Annals of Arkansas

The Annals of Arkansas comprise four volumes of narrative and biographical histories of Arkansas, written by several experts in the state’s history and edited by Dallas Tabor Herndon, who was director of the Arkansas History Commission (now the Arkansas State Archives). The Annals were meant to revise, re-edit, and continue preserving and recording the historical record of Arkansas’s development initially begun by Herndon’s previous multi-volume study, Centennial History of Arkansas, published in 1922. In short, the Annals of Arkansas and the Annals’ forerunners—the Centennial History of Arkansas and Fay Hempstead’s Historical Review of Arkansas—form the beginnings of an authoritative study of Arkansas history.

The first two volumes of the Annals contain brief but informative historical entries on various subjects organized chronologically, from Arkansas’s Native American heritage to the American Civil War and on to World War I. In addition to historical events, the first volume contains chapters on Arkansas industries, infrastructure, churches, colleges, libraries, and the press. There are also brief histories of the seventy-five counties and the various communities within them.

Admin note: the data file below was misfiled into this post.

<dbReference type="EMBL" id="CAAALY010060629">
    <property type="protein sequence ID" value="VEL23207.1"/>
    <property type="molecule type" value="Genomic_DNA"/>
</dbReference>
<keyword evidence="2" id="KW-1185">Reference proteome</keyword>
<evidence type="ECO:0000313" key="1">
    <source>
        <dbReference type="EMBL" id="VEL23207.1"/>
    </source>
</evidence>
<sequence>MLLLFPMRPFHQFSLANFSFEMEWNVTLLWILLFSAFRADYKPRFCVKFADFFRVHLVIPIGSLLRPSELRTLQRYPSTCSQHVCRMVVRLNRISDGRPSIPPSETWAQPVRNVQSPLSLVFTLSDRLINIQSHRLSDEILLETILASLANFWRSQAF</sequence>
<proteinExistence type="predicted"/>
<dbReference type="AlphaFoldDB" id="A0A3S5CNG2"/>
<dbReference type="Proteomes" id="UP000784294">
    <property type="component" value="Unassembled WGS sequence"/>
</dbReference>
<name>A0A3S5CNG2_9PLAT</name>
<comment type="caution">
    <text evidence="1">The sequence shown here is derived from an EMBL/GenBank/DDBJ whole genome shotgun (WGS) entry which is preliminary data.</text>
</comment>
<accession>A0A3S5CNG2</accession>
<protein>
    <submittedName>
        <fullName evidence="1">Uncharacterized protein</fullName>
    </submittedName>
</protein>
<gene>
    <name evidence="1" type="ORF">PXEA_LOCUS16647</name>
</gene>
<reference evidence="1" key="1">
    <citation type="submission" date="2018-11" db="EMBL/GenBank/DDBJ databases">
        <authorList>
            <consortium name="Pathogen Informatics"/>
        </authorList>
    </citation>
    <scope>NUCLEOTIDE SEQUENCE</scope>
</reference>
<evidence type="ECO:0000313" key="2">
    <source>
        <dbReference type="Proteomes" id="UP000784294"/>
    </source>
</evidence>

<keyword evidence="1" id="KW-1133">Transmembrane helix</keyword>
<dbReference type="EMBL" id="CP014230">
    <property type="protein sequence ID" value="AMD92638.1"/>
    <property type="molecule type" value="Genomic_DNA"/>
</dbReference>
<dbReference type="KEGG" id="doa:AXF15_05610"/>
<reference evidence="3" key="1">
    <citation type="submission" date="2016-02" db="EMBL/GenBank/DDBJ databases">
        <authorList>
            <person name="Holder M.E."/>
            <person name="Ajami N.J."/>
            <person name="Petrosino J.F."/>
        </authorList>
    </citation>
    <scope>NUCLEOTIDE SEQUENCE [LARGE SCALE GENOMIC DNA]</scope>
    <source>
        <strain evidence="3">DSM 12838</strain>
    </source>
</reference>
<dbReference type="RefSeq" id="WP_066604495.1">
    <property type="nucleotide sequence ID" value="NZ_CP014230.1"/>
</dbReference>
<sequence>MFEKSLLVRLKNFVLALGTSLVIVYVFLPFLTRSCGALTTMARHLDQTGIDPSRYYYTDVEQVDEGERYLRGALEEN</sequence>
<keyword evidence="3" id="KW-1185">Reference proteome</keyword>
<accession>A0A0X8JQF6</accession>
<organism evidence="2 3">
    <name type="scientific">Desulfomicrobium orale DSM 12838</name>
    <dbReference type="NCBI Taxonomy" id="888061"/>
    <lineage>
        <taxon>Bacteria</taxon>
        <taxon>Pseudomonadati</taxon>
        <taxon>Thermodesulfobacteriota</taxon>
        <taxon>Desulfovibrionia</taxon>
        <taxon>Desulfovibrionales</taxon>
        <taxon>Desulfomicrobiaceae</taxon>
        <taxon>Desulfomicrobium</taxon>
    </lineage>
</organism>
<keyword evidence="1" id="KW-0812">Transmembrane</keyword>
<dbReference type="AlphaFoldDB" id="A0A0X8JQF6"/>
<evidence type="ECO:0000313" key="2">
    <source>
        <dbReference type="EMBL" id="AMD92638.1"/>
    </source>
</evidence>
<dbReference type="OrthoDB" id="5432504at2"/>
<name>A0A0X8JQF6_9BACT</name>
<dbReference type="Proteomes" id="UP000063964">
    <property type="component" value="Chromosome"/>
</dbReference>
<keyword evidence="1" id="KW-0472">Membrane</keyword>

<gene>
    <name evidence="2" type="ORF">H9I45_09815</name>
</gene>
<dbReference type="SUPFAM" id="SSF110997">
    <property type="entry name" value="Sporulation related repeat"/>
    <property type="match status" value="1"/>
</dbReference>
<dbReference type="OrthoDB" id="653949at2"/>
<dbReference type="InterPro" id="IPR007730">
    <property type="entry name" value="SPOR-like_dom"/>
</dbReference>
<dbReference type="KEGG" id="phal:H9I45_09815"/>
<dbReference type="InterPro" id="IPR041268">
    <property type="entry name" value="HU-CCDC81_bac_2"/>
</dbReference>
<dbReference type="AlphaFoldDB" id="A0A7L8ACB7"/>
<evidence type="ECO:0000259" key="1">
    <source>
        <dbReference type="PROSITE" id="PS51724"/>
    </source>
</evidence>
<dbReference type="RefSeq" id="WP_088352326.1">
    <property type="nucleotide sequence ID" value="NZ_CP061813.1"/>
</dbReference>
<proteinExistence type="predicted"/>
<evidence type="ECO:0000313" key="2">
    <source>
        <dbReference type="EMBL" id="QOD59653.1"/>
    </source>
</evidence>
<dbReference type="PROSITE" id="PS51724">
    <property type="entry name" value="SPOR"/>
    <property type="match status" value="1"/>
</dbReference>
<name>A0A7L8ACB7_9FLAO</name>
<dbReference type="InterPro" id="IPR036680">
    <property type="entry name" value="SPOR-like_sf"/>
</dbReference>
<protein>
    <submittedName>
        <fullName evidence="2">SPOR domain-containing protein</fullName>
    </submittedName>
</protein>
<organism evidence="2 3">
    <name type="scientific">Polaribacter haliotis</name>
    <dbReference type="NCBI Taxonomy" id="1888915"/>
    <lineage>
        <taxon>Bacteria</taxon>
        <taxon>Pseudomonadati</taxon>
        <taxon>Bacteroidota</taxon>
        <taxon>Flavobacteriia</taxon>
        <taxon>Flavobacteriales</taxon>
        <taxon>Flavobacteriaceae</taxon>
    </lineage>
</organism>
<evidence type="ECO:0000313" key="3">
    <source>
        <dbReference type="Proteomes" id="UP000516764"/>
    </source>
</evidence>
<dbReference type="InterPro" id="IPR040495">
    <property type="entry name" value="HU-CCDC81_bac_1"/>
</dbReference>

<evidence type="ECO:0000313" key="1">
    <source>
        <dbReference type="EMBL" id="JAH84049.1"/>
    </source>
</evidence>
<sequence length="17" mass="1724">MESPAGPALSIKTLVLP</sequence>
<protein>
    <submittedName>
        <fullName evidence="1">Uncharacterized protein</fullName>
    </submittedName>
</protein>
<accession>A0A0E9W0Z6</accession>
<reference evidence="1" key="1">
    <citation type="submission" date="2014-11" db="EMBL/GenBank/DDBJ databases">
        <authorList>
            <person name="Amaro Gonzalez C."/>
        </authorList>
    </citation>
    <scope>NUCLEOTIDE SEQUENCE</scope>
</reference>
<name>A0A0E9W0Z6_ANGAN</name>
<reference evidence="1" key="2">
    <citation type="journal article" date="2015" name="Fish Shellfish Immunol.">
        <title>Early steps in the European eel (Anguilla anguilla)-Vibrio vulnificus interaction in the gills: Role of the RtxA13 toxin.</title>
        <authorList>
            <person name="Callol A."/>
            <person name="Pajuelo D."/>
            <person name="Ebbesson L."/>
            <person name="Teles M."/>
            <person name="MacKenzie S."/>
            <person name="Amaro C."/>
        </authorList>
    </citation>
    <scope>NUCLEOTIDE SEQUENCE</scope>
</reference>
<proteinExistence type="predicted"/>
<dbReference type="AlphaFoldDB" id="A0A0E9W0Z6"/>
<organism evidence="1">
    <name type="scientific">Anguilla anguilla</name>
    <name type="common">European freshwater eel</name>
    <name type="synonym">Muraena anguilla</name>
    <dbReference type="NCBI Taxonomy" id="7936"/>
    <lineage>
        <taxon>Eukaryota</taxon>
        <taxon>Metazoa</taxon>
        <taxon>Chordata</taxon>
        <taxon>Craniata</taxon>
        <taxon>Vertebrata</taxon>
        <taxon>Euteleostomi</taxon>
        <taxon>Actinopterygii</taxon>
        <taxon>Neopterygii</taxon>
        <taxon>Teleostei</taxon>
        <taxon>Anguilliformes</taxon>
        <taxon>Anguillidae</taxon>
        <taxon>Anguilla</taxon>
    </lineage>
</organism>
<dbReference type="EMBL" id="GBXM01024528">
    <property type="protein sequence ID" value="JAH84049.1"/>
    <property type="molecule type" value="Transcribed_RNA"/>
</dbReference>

The last part of the second volume and the entirety of volumes three and four contain biographical sketches of prominent Arkansans, beginning with Governor George W. Donaghey, accompanied by photographs and signatures. A biographical index is included at the end of volume four. Altogether, the Annals comprise approximately 2,000 pages.

Since publication in 1947, the Annals of Arkansas have been used by countless researchers. All four volumes of the Annals are included in most every Arkansas library’s reference collection and are still used frequently by students, librarians, researchers, archivists, and teachers as a common starting point for research on almost any aspect of Arkansas history and culture. The Annals are now out of print.

For additional information:
Herndon, Dallas Tabor, ed. Annals of Arkansas. 4 vols. Hopkinsville, KY: Historical Record Association, 1947.

Cody Lynn Berry
University of Arkansas at Little Rock


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